• Next will need to find out annual sales for a bikes and cars together.
  • Now as it is evident there are the null values in a second graph. To eliminate these null spaces, an agenda is to create new calculated field and write a formula below.
  • Moving on write in a formula below and select a OK button in a right bottom corner.

Formula:

  • ZN(SUM([Annual_Sales])) + ZN(SUM([Car_sales (Sales-Car)].[Annual_Sales])

Now can see the newly created calculated field in a measures section. Drag that into a columns section, and and can instantly see the newly created visualization with the combined salesNow that have executed an example based on a Data Blending might have a question in mind already have a Table Joins; what makes a Data Blending in a Tableau Stand out?The answer to this question is in a next sub heading where will explore the major differences between the Joins and Data Blending in a Tableau.

Data Blending in Tableau

Joins v/s Data Blending in Tableau:

The following table are explains the differences between the joins and data blending in Tableau:

    Data Blending in a TableauJoins
    Data Blending Aggregates a data and then combines it. Joins combine a data and then aggregates it.
    Data Blending can combine a data from various sources. Joins can combine a data from a same sources only.
    Data Blending can be execute a Left-Join only. Joins can execute all the four varieties of a Joins.
    Data Blending provides a data availability at various levels of granularity. Data has to be maintained at a one single level granularity throughout a process while using a Joins.
    Data Blending in a tableau can execute queries to separate datasets, aggregate data, and then perform a data blending. Joins can only perform a join operations at a row level.

Benefits of a Data Blending in Tableau:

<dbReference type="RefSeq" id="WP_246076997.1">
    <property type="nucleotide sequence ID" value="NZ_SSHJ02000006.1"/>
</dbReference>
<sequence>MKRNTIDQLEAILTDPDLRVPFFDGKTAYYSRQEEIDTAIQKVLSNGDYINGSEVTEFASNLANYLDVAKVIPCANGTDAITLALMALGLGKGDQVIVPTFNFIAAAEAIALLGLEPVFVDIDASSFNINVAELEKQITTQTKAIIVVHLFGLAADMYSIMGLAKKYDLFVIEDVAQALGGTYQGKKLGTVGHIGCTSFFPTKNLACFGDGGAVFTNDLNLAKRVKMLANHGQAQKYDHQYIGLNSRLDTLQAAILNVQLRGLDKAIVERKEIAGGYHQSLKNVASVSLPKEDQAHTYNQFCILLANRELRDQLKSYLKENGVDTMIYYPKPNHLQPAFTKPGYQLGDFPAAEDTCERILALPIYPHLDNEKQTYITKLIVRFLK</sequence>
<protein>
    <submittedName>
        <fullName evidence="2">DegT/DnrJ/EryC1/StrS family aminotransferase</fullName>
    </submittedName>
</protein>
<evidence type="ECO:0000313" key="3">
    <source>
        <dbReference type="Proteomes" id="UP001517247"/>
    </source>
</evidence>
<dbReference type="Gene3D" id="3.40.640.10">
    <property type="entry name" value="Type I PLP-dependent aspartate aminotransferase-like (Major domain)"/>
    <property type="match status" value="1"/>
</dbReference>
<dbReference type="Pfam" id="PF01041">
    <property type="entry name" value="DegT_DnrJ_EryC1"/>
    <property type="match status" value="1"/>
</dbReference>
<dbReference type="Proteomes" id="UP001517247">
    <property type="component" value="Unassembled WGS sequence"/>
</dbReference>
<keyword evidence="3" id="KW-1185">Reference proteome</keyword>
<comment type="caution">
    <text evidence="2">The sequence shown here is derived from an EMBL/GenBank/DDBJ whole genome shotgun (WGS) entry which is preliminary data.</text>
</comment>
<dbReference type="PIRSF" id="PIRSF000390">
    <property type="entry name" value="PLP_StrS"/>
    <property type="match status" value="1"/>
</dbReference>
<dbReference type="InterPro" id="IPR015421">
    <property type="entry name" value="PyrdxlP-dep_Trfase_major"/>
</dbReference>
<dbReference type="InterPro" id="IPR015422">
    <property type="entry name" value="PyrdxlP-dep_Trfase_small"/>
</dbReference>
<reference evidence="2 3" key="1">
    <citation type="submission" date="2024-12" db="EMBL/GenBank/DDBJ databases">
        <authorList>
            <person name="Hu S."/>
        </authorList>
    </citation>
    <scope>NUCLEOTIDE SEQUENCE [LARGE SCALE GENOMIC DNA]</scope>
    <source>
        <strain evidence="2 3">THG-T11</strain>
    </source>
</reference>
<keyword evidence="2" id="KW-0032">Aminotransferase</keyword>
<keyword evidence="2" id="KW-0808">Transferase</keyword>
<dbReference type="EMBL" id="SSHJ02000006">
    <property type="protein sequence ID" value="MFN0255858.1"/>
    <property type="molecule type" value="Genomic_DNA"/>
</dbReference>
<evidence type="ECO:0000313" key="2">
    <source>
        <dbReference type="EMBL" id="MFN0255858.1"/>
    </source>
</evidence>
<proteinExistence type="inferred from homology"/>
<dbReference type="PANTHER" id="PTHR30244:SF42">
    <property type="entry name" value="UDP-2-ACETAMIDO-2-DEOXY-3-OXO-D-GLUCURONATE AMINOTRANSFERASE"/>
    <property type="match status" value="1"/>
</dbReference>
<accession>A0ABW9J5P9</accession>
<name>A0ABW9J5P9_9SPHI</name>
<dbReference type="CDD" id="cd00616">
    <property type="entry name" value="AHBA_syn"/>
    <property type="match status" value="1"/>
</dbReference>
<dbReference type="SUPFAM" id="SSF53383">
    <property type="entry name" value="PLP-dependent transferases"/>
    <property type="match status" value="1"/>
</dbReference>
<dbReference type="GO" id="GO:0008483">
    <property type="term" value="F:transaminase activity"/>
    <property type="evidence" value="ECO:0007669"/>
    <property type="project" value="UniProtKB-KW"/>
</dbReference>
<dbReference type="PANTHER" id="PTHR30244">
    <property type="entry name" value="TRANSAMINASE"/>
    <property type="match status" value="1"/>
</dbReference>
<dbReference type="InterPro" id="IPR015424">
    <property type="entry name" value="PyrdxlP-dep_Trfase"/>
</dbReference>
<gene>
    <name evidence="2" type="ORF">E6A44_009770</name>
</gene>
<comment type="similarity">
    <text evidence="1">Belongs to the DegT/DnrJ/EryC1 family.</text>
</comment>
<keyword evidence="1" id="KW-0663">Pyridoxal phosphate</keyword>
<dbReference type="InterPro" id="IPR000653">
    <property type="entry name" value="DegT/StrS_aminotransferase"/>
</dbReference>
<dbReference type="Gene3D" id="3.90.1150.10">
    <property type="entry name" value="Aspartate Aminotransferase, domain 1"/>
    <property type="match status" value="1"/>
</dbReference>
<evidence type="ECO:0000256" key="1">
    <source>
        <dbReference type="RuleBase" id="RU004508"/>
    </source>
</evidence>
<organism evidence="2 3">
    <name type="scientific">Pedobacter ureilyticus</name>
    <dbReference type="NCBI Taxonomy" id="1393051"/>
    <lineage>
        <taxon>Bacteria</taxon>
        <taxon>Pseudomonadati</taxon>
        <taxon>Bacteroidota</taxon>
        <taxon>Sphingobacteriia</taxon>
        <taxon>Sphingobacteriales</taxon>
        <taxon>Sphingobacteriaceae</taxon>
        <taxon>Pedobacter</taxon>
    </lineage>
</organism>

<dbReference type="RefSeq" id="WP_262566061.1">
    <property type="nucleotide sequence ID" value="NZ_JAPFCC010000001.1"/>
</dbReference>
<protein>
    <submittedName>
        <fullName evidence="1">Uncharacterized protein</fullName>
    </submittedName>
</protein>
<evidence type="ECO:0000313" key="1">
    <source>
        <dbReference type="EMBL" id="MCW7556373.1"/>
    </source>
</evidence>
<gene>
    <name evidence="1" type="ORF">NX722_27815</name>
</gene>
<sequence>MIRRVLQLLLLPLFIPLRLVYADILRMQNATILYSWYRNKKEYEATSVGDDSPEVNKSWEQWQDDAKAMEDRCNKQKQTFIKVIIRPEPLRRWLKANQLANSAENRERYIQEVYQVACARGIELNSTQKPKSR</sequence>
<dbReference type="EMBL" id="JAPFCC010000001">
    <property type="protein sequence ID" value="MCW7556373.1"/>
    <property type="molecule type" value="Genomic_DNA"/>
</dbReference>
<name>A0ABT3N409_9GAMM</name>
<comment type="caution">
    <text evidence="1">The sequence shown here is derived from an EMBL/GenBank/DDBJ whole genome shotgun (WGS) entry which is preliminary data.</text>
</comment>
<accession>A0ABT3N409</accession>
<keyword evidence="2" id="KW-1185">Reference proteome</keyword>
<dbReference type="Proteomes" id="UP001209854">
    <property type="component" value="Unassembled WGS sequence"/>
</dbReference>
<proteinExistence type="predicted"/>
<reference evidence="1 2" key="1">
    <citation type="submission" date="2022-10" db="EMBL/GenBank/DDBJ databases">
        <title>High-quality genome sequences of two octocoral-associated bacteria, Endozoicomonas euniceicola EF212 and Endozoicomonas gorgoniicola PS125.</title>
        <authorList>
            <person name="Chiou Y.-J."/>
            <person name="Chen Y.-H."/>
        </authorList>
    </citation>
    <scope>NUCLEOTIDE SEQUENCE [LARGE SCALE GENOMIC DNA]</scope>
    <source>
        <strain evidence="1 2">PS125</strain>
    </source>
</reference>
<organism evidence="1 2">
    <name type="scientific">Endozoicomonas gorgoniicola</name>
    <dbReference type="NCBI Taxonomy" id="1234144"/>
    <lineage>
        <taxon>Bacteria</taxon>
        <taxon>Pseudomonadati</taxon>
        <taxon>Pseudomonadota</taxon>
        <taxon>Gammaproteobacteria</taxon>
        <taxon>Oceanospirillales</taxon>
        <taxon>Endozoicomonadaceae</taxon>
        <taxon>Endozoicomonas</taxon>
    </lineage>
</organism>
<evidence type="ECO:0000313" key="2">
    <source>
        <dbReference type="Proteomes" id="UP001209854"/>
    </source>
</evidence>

Following are the list of benefits of using a Data Blending in Tableau:

  • Data Blending in a Tableau provides a best in class solutions for the multiple data granularity issues.
  • The Data Collocation problems are resolved by using a Data Blending in Tableau.
  • The Data Blending Tableau is be capable enough to adapt and satisfy a needs of an Exploratory Visual Analytics.
  • Moving ahead will learn the Limitations of using a Data Blending in Tableau.

Limitations of a Data Blending in Tableau:

  • Data Blending compromises a query’s execution speed in a high granularity.
  • Cube data sources are used as a primary data sources to blend data in a Tableau and cannot be used as a secondary data sources.
  • During Data Blending in a Tableau if a secondary data source has any LOD (Level of Detail) Expressions they are taken down after a data blending process is be finished.
  • The SQL server data is the temporary data source The tableau server will not be support data blending and non-additive aggregates while using a previously published data source as a primary data source.

Next Steps:

  • Parameters in a Tableau can be a next stop.
  • Parameters in Tableau will help to create a own data manipulation operations and apply them to the entire workbook.
  • To move forward the link to the next stage is here Parameters in a Tableau.

Conclusion:

Data Blending in a Tableau enables users to add the secondary data source to the primary data source and also displays them together.